I've taught myself Python over the past year-and-a-bit, and would consider myself an intermediate Python user at this point, but never studied computing at school/university. As such, my knowledge of theory is a little weak. Python is the only language I know.

I'm trying to wrap my head around the Liskov Substitution Principle so that I can write better, more object-oriented code.

Question 1: The Python data model

As we know, in Python 3, all custom classes implicitly inherit from object. But the docstring of object includes this line:

When called, it accepts no arguments and returns a new featureless instance that has no instance attributes and cannot be given any.

With this in mind, how can any python classes that accept a nonzero number of parameters for their constructors be said to comply with the LSP? If I have a class Foo, like so:

class Foo:
    def __init__(self, bar):
        self.bar = bar

then, surely this class definition (and all others like it) violates the contract specified by object? object and Foo cannot be used interchangeably, as object accepts exactly 0 parameters to its constructor, while Foo accepts exactly 1.

Question 2: collections.Counter

As Raymond Hettinger tells us, the Python dictionary is an excellent example of the open/closed principle. The dict class is "open for extension, closed for modification" -- if you wish to modify some of the prepackaged behaviours of a dict, you're advised to inherit from collections.abc.MutableMapping or collections.UserDict instead.

collections.Counter, however, is a direct subclass of dict. While it is mostly an extension of dict rather than a modification of behaviours already defined in dict, this isn't true for collection.Counter.fromkeys. With a standard dict, this classmethod is an alternative constructor for a dictionary, but the method is overridden in Counter so that it raises an exception. Here is the comment explaining why this is the case:

# There is no equivalent method for counters because the semantics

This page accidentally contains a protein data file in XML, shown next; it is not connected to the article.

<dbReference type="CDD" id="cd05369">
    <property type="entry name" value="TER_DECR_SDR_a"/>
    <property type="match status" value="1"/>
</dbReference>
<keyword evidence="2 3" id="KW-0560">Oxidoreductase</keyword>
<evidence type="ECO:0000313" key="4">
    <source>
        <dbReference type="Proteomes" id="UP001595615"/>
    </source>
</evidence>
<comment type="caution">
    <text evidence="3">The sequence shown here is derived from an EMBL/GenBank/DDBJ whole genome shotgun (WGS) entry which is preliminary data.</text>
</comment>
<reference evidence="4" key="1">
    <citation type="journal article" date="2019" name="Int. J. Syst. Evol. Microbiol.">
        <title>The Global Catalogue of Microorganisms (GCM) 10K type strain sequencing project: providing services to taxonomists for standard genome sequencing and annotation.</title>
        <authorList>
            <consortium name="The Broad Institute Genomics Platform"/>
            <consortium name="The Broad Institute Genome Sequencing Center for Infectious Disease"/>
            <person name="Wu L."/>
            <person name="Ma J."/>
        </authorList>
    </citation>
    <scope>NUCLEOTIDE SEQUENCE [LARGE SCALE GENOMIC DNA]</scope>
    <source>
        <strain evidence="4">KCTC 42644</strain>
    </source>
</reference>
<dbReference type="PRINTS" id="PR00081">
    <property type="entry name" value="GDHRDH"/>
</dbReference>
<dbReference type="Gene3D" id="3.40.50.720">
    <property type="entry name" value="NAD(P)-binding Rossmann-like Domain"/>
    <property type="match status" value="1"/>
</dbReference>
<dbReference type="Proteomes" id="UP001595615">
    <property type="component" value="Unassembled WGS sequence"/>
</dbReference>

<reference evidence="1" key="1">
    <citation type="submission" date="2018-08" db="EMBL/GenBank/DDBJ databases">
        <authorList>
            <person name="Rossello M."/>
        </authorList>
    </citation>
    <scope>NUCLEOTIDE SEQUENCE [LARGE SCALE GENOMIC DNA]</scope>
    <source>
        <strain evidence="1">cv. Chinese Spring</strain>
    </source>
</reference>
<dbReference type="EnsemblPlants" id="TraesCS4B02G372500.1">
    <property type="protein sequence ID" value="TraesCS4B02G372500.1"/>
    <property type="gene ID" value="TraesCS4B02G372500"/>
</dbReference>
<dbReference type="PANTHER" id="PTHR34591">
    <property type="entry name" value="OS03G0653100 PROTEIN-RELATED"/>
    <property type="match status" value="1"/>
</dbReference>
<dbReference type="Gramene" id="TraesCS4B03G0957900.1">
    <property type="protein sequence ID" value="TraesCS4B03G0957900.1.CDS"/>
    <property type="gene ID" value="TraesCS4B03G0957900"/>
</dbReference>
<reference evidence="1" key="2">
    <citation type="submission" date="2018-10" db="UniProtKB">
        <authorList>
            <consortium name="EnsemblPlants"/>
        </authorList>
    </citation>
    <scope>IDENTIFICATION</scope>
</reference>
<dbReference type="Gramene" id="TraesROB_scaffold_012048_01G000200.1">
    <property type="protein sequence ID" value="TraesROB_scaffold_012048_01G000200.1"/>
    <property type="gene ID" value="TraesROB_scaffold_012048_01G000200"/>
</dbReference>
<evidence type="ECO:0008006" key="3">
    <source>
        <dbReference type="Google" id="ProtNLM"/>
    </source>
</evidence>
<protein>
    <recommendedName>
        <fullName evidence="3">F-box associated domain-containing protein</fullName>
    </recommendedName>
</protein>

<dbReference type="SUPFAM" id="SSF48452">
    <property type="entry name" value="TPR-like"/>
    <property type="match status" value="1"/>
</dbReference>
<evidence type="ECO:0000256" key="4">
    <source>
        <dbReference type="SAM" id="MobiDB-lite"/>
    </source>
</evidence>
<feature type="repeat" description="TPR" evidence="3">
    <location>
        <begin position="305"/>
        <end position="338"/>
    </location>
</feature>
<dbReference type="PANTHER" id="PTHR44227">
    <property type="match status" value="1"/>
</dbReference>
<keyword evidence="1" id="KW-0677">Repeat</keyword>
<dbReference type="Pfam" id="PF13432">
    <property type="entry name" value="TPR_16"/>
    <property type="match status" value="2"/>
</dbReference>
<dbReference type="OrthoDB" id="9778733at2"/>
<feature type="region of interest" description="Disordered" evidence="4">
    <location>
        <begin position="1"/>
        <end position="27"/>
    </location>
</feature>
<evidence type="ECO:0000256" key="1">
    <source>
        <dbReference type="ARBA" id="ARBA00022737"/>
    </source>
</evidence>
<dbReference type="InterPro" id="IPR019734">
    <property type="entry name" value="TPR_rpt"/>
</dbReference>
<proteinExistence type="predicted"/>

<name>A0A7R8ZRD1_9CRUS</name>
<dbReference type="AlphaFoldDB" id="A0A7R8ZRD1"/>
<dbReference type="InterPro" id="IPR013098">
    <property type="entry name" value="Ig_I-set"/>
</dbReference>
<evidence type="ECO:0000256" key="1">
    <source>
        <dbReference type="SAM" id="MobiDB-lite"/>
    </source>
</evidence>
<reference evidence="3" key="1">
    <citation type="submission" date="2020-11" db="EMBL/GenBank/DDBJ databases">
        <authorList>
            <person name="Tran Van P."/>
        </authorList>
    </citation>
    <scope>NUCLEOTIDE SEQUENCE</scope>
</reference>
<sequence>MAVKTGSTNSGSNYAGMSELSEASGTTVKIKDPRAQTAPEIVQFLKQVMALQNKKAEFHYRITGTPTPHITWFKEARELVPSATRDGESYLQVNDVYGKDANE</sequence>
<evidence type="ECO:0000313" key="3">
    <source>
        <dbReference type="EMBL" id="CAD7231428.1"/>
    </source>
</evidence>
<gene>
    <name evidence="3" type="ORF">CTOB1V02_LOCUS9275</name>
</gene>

# would be ambiguous in cases such as Counter.fromkeys('aaabbc', v=2).
# Initializing counters to zero values isn't necessary because zero
# is already the default value for counter lookups.  Initializing
# to one is easily accomplished with Counter(set(iterable)).  For
# more exotic cases, create a dictionary first using a dictionary
# comprehension or dict.fromkeys().

The explanation makes sense -- but surely this violates the LSP? According to the Wikipedia article, the LSP states that "New exceptions cannot be thrown by the methods in the subtype, except if they are subtypes of exceptions thrown by the methods of the supertype." dict.fromkeys does not throw a NotImplementedError; Counter.fromkeys does.


I'm interested in whether these examples do, in fact, break the LSP. However, I'm also interested in why they break the LSP, if indeed they do. In what situations is enforcing the LSP necessary/advisable/useful? In what situations is worrying about the LSP more of a meaningless distraction? Etc.

  • 4
    In your entire question, you only talk about classes, subclasses, and superclasses. However, the LSP only talks about types, subtypes, and subtypes. The first thing you need to understand is that a class is not a type and a type is not a class. Start from there. Commented Aug 31, 2021 at 15:11
  • 2
    LSP is not about inheritance in itself, but about subtyping, and it holds with respect to the type expected by client code. When you write code that uses an object of some type, then that code relies on the abstract behavior of that type, and if you provide a subtype (or a different implementation) instead, that client code shouldn't break. Code that only uses the interface of the 'object' class doesn't do much - you typically don't write such code, so you're not substituting for the 'object' type. Commented Aug 31, 2021 at 15:14
  • 4
    Second, objects are often constructed elsewhere and then passed in as class dependencies or function parameters, so the constructor is generally not a part of the abstract type (which in python may be implicit) that is to be substituted by a subtype. In python, the type of the dependency might not be explicitly defined in code (e.g. it could just exist conceptually, defined in the documentation). In a statically typed language it would be the type of the parameter - which might differ from the actual, concrete type of the object passed in (polymorphism). Commented Aug 31, 2021 at 15:14